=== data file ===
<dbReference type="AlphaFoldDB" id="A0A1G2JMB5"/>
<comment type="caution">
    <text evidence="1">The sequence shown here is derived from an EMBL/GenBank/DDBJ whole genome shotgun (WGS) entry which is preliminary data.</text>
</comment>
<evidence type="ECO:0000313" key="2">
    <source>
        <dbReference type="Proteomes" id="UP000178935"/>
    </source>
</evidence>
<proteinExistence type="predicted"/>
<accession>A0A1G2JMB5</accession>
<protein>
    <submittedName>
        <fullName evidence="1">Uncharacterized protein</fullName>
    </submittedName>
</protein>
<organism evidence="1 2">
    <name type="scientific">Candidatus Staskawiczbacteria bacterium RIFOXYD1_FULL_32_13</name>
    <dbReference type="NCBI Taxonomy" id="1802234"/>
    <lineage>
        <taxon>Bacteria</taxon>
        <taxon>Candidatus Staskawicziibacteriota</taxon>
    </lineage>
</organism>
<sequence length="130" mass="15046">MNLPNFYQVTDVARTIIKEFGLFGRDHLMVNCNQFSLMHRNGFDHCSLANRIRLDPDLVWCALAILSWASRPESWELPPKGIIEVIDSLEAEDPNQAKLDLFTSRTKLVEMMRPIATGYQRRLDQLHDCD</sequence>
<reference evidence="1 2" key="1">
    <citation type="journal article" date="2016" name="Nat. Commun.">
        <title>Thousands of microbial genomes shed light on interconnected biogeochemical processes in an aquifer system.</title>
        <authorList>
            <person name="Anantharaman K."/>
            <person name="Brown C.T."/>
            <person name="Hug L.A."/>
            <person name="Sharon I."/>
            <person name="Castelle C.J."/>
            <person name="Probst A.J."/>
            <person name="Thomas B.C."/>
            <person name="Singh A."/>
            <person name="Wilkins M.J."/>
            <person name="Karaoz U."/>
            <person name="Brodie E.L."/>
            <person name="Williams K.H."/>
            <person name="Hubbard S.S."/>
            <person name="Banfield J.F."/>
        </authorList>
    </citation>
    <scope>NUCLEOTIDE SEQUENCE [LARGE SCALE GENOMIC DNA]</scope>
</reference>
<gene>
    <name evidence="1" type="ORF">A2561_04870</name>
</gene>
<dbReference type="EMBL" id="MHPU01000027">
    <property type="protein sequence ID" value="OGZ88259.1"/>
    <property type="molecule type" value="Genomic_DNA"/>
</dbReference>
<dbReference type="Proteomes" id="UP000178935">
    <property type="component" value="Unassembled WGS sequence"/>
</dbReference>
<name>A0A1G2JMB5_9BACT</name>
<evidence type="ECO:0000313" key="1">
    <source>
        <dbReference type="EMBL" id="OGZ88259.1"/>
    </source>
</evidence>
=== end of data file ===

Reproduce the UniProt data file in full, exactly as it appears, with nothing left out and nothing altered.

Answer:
<dbReference type="AlphaFoldDB" id="A0A1G2JMB5"/>
<comment type="caution">
    <text evidence="1">The sequence shown here is derived from an EMBL/GenBank/DDBJ whole genome shotgun (WGS) entry which is preliminary data.</text>
</comment>
<evidence type="ECO:0000313" key="2">
    <source>
        <dbReference type="Proteomes" id="UP000178935"/>
    </source>
</evidence>
<proteinExistence type="predicted"/>
<accession>A0A1G2JMB5</accession>
<protein>
    <submittedName>
        <fullName evidence="1">Uncharacterized protein</fullName>
    </submittedName>
</protein>
<organism evidence="1 2">
    <name type="scientific">Candidatus Staskawiczbacteria bacterium RIFOXYD1_FULL_32_13</name>
    <dbReference type="NCBI Taxonomy" id="1802234"/>
    <lineage>
        <taxon>Bacteria</taxon>
        <taxon>Candidatus Staskawicziibacteriota</taxon>
    </lineage>
</organism>
<sequence length="130" mass="15046">MNLPNFYQVTDVARTIIKEFGLFGRDHLMVNCNQFSLMHRNGFDHCSLANRIRLDPDLVWCALAILSWASRPESWELPPKGIIEVIDSLEAEDPNQAKLDLFTSRTKLVEMMRPIATGYQRRLDQLHDCD</sequence>
<reference evidence="1 2" key="1">
    <citation type="journal article" date="2016" name="Nat. Commun.">
        <title>Thousands of microbial genomes shed light on interconnected biogeochemical processes in an aquifer system.</title>
        <authorList>
            <person name="Anantharaman K."/>
            <person name="Brown C.T."/>
            <person name="Hug L.A."/>
            <person name="Sharon I."/>
            <person name="Castelle C.J."/>
            <person name="Probst A.J."/>
            <person name="Thomas B.C."/>
            <person name="Singh A."/>
            <person name="Wilkins M.J."/>
            <person name="Karaoz U."/>
            <person name="Brodie E.L."/>
            <person name="Williams K.H."/>
            <person name="Hubbard S.S."/>
            <person name="Banfield J.F."/>
        </authorList>
    </citation>
    <scope>NUCLEOTIDE SEQUENCE [LARGE SCALE GENOMIC DNA]</scope>
</reference>
<gene>
    <name evidence="1" type="ORF">A2561_04870</name>
</gene>
<dbReference type="EMBL" id="MHPU01000027">
    <property type="protein sequence ID" value="OGZ88259.1"/>
    <property type="molecule type" value="Genomic_DNA"/>
</dbReference>
<dbReference type="Proteomes" id="UP000178935">
    <property type="component" value="Unassembled WGS sequence"/>
</dbReference>
<name>A0A1G2JMB5_9BACT</name>
<evidence type="ECO:0000313" key="1">
    <source>
        <dbReference type="EMBL" id="OGZ88259.1"/>
    </source>
</evidence>